This one follows hard on the heels of Viper, as the family gathers together and attempts to head home. It is alternate universe, with one or two original characters thrown in, and some new situations.

Siege

1

Virgil Tracy practically hurled himself into the pilot's seat of Thunderbird 2, mind racing far ahead of his body as he checked his Bird's systems and keyed up the massive engines. Three weeks earlier, he'd put her down in the Mojave Desert, as close as he safely could to Los Angeles, then joined in the hunt for his missing brothers. Now, mission accomplished, it was time to go home.

In the copilot's seat, John used a secure code to contact the main computer on 5. Flying from California to the Island with dawn approaching, they were going to need radar cover and clear air space, or risk being spotted and followed.

The brothers hadn't many features in common besides a certain shared firmness of expression. Virgil was two years younger, dark of hair and eye, with the sort of square-jawed good looks one associated with cowboys and fighter pilots. John, at 22, was quieter than his husky brother. He was tall and slender; a fair skinned blond with blue-violet eyes and a face almost too beautiful to be masculine. John Tracy looked the most like his mother. Virgil was all Jeff's. And right now, both were in a tearing hurry to leave.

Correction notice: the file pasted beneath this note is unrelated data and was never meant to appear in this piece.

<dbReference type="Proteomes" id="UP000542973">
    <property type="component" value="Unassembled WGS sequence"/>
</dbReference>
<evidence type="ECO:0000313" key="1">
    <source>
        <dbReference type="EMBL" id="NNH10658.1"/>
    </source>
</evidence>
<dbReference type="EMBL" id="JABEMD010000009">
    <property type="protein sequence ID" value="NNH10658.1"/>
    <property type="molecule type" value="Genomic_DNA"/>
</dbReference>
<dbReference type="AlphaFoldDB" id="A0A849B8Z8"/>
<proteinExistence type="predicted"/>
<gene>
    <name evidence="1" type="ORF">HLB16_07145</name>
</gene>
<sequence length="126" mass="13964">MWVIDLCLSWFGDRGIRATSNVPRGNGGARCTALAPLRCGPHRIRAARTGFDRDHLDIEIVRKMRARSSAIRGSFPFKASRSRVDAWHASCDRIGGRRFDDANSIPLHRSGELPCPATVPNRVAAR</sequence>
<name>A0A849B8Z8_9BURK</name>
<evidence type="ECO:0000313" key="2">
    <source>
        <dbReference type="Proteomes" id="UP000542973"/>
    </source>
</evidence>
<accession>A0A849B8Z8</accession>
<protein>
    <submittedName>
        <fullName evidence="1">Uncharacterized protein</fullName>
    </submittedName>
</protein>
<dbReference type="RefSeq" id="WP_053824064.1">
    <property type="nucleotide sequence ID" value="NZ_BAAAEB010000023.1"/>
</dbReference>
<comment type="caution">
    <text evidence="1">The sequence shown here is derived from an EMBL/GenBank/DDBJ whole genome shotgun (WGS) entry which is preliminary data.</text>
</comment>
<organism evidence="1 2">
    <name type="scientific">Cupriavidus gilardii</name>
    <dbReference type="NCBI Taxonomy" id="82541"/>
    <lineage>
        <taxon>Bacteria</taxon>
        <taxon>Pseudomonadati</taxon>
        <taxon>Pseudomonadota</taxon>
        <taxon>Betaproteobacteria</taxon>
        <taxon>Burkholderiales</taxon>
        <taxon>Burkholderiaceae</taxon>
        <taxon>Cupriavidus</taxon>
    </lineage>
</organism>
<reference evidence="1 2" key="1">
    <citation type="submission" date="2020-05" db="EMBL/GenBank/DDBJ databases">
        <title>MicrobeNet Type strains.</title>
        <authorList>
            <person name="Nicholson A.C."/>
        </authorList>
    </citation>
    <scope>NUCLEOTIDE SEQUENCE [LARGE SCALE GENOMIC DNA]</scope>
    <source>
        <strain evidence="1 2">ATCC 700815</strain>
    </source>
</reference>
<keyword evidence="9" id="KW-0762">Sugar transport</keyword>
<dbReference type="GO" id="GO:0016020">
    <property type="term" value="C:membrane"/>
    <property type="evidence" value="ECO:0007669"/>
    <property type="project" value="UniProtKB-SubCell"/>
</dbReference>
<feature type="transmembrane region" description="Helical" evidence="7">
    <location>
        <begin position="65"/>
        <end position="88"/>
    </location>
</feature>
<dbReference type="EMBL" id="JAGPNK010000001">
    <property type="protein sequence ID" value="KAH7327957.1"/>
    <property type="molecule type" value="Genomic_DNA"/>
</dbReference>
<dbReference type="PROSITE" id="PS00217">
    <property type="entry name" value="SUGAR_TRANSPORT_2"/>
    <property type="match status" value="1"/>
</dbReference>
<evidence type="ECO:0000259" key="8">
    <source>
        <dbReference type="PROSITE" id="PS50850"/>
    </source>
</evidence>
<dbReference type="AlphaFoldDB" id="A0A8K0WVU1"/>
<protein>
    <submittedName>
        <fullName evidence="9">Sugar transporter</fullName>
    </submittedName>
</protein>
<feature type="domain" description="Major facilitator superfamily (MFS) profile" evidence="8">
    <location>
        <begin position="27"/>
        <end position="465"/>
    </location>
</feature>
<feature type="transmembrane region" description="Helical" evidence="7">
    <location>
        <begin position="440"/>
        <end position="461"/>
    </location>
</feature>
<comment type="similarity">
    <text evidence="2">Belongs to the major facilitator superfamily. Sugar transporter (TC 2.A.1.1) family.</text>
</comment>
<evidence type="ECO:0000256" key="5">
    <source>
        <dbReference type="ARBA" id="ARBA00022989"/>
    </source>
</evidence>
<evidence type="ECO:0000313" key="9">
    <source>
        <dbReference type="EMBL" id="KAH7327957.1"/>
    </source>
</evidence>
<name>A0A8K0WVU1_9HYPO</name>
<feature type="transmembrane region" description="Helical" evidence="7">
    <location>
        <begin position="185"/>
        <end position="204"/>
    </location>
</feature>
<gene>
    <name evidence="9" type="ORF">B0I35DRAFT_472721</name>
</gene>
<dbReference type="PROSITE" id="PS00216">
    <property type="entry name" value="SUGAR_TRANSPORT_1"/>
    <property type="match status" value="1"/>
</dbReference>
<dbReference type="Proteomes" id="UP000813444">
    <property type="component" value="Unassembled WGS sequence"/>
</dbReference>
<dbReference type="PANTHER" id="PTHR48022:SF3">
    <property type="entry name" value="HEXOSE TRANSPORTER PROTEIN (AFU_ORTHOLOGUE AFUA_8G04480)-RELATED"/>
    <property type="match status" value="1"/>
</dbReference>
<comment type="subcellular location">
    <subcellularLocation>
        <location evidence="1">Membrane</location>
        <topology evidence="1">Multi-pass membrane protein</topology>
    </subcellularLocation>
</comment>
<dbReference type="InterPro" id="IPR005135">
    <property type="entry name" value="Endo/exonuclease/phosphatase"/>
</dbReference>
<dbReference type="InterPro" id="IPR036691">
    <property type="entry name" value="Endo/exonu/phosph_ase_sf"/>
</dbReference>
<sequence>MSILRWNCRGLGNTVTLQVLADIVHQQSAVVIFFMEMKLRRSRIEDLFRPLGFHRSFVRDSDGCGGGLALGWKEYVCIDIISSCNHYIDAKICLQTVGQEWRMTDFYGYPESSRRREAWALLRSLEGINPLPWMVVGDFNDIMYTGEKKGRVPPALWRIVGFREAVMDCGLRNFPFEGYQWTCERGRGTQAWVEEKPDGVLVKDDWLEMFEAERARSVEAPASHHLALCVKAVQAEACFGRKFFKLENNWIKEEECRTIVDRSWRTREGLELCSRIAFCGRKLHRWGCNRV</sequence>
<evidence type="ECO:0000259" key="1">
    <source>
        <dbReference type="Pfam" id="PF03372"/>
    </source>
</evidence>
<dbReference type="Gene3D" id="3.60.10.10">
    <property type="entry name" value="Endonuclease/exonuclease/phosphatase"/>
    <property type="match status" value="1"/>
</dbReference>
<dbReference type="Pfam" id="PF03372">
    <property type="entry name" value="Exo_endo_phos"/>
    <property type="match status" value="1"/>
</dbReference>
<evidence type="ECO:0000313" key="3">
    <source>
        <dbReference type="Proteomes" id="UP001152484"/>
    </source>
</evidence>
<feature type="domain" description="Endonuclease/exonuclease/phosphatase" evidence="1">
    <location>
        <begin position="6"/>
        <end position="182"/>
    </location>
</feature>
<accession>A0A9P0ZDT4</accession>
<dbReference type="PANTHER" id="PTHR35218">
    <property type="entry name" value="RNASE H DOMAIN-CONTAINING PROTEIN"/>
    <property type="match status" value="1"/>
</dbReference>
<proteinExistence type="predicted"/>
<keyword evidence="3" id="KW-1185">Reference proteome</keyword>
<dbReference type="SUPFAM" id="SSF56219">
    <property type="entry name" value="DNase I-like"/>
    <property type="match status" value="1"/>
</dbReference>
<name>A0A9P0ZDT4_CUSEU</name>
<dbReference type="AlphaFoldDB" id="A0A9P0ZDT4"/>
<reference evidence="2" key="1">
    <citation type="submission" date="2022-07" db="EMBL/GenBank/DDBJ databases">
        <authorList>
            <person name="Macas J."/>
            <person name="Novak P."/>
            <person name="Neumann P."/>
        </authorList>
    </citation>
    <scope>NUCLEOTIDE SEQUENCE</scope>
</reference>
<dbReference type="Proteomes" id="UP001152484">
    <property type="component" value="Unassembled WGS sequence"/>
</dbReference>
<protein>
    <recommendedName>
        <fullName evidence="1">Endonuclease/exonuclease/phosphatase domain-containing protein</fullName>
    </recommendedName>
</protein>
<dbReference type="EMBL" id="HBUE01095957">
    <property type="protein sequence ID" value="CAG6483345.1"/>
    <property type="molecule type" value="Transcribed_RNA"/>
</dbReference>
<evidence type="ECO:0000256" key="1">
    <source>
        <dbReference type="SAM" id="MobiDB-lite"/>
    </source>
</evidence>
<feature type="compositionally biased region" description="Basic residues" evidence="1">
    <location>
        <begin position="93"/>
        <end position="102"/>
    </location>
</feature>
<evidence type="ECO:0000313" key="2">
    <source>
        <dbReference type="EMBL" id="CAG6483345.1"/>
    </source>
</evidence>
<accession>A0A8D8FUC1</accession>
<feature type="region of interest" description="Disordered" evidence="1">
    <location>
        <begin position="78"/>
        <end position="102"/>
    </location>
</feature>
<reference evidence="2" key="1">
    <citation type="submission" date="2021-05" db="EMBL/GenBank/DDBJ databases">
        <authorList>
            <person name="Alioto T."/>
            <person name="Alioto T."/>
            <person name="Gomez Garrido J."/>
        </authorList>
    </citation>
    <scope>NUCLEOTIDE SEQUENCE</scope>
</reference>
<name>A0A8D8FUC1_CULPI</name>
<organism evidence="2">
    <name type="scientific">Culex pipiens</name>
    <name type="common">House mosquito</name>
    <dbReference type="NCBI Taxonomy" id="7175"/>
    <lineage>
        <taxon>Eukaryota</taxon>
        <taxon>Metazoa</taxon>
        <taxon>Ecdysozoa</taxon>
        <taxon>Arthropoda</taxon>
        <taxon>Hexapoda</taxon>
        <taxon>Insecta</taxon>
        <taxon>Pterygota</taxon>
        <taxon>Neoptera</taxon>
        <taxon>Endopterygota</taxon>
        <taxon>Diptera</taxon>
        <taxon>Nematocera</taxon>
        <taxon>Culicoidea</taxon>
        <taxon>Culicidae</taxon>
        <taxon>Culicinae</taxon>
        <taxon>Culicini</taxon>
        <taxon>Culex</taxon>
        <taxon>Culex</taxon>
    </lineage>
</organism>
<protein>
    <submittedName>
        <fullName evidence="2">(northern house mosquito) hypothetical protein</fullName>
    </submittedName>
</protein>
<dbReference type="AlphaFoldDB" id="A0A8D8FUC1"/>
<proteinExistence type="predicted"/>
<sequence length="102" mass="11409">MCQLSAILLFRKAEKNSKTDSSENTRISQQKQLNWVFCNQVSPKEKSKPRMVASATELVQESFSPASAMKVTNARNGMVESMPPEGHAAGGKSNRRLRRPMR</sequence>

The big green cargo lifter began to vibrate around them as her engines came to full, thundering life.

"John...?" Virgil questioned tensely, eyes never leaving his instrument panel.

"We're good," his brother grunted. "Shadowbot's loaded and ready."

Virgil nodded in response, adding,

"Up as soon as Scott returns, then. Wanna go back and make certain everyone's strapped in?"

His taciturn brother made a few last keystrokes, then rose and strode for the rear hatch. Moving on to the next item on his pre-flight checklist, Virgil hit the comm, saying,